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Old 10-07-2023, 09:34 PM
crystallographic crystallographic is offline
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I am re-reading the original query, and the specific problem is not welding 5052, but welding 1mm (.040") 5754 aluminum to 5052.

I have made/repaired a lot of polished aircraft P51 wingroot fairings from 5052, gas welded the 5052 seams, pounded them flat and polished them out.
Zero Problems. Piece of cake (for me).

But this is NOT the problem being asked a solution for, right? (Go back and re-read the first post in this thread)

"What is the filler needed to successfully join 5754 to 5052?"

My own best guess, after looking at maybe 10-15 choices I have on hand here, is 5554 - OR snipped edges from the original sheet - IF AVAILABLE.
(and I have more possible weld filler alloys, also - Rockmount Rsrch, included.)

Testing by welding and pounding out will be the only test needed.

(See my sig- tag by Lloyd Rosenquist, below)




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Old 10-08-2023, 04:10 PM
BTromblay BTromblay is offline
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Hi,

Thank you for the responses, the following is a little more detail on why I asked the question.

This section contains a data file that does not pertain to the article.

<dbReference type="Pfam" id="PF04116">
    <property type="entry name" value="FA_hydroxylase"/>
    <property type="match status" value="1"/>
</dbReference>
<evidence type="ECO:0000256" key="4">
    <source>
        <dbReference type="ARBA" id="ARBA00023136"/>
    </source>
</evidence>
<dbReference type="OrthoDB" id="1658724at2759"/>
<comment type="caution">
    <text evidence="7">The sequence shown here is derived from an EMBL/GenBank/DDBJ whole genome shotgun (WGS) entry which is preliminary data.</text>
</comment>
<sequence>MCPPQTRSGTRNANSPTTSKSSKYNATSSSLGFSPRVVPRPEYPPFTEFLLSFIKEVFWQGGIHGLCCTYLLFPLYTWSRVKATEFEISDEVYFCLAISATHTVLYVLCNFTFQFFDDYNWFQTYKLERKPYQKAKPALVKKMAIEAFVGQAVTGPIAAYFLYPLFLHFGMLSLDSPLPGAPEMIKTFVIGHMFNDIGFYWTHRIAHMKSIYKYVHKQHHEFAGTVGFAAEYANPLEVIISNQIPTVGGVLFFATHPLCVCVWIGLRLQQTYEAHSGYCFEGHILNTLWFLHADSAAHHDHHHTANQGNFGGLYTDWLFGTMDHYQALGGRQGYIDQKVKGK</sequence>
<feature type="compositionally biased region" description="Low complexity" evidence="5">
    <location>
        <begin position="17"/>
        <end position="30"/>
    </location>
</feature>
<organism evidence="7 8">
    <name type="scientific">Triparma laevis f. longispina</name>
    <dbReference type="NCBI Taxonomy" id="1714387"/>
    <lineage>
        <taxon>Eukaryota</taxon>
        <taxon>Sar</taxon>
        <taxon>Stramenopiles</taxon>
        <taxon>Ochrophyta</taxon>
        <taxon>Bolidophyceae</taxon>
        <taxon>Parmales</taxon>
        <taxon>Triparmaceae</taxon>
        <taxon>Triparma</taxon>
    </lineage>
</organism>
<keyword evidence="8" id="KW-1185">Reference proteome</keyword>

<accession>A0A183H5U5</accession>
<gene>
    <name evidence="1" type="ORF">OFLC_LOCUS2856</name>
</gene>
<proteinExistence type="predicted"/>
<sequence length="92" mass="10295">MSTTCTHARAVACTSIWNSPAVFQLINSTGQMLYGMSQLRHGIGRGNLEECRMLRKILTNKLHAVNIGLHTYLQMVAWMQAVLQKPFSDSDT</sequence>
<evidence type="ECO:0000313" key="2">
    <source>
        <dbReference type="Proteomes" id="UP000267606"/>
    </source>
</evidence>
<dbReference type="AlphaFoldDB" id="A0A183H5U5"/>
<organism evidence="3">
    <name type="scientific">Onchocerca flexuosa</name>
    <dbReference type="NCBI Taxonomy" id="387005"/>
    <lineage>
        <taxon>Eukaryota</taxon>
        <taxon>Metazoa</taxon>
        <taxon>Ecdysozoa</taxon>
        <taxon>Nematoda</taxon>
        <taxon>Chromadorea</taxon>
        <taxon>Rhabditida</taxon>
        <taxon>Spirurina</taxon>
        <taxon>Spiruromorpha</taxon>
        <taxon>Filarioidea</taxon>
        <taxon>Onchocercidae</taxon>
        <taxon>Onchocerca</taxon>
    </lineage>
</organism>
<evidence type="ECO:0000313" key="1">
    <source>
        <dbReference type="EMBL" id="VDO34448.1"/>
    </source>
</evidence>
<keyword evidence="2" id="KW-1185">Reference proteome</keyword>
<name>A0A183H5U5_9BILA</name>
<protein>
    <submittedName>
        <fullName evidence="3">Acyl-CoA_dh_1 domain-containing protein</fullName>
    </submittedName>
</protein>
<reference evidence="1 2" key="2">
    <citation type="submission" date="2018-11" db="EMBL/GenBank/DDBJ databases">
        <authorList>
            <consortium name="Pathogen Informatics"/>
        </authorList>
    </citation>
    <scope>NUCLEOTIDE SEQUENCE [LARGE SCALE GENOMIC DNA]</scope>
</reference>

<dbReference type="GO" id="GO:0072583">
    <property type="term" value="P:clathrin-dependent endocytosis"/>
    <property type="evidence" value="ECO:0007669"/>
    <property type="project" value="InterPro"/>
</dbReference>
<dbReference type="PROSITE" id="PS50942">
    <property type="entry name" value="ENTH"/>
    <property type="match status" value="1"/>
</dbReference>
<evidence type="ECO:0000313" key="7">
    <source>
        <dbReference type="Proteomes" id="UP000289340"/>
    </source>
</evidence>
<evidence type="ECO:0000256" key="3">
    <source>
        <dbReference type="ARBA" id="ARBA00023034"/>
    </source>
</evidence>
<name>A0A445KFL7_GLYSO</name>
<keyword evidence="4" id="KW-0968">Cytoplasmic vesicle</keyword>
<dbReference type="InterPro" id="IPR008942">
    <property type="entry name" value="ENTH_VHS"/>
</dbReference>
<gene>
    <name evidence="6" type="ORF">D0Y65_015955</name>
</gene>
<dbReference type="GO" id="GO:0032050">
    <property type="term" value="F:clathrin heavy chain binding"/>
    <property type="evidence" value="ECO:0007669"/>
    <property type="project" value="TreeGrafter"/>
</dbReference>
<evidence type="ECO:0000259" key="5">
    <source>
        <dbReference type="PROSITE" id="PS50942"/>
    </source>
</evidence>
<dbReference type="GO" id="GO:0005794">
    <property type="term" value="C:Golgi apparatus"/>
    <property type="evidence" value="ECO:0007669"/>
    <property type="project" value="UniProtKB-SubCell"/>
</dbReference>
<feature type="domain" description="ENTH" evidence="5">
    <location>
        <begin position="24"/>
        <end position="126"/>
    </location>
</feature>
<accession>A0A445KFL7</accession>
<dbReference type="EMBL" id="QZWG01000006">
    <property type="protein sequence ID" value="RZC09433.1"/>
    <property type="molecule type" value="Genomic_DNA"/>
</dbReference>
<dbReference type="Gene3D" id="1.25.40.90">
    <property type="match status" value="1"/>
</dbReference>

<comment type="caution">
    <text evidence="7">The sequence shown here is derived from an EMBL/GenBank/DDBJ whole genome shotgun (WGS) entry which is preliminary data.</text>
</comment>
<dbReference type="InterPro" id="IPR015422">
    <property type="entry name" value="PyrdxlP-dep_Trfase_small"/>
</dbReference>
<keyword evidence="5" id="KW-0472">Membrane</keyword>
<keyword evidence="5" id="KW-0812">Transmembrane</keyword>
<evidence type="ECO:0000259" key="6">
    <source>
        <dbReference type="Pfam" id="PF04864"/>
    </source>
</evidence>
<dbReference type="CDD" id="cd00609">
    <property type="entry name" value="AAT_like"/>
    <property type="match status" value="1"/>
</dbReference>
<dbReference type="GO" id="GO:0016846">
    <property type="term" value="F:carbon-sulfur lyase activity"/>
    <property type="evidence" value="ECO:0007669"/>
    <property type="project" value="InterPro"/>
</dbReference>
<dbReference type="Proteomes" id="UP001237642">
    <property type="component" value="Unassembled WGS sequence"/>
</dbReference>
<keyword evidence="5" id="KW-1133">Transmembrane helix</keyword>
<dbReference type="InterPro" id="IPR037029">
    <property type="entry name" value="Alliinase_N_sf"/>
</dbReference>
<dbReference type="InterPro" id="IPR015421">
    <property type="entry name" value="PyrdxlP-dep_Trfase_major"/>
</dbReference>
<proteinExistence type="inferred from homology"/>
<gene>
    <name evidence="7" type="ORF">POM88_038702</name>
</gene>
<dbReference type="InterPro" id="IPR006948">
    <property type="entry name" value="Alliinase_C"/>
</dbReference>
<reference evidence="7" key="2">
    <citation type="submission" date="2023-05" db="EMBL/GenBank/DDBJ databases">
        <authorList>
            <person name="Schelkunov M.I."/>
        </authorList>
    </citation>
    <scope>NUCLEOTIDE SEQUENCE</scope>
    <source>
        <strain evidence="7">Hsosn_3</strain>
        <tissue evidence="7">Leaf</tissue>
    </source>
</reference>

What we know.
My customer and I know, the car was built in 1938 as a streamliner race car coupe in France, in 1939 the car was put into hiding do to the up and coming German occupation. In 1946 the car re-appears out of hiding and the roof was cut off and was turned into a roadster/rally car.

The project now is to restore the car to the original 1938 configuration and build the missing roof. Due to value, authenticity and preservation, the customer wants as much as possible of the original body to be used and will require welding of the new to the old. I was able to cut out a 8 inch square piece for weld testing out of a scrap panel piece.

My first test was TIG welding 3003-H14 with 1100 filler to the then unknown material sample. First weld cracked where the filler rod met the original piece. I sheared out the weld, improved my cleaning technique and welded it again with the same filler, I got a good result-ish.
IMG_20231008_145626.jpg

I have been doing this long enough now to be able to notice the difference in material hardness and stiffness. I noticed that the unknown material was more resistance to bending than the 3003-H14, both being .040" thick when welded together. My light bulb went off (however dim lit) and I send a sample in for testing to confirm a hunch. The test results came back 5754 and confirmed my suspicion (the light got brighter in the room) and it makes sense, 5000 series material increases dent resistance for a thin material application of a race car.

I have good success with welding aluminum now using different processes, grades and thicknesses. I will test 5554 filler as Kent has recommended, once I get more of the scrap original panel pieces and .040" 5052. I have used body panel as welding rods before and I find it a pain. Ok for small pieces but long seams just become not as fun.

No matter how nice something looks when done, if a crack forms, they will only remember the welder who held the torch.

Thx

Bill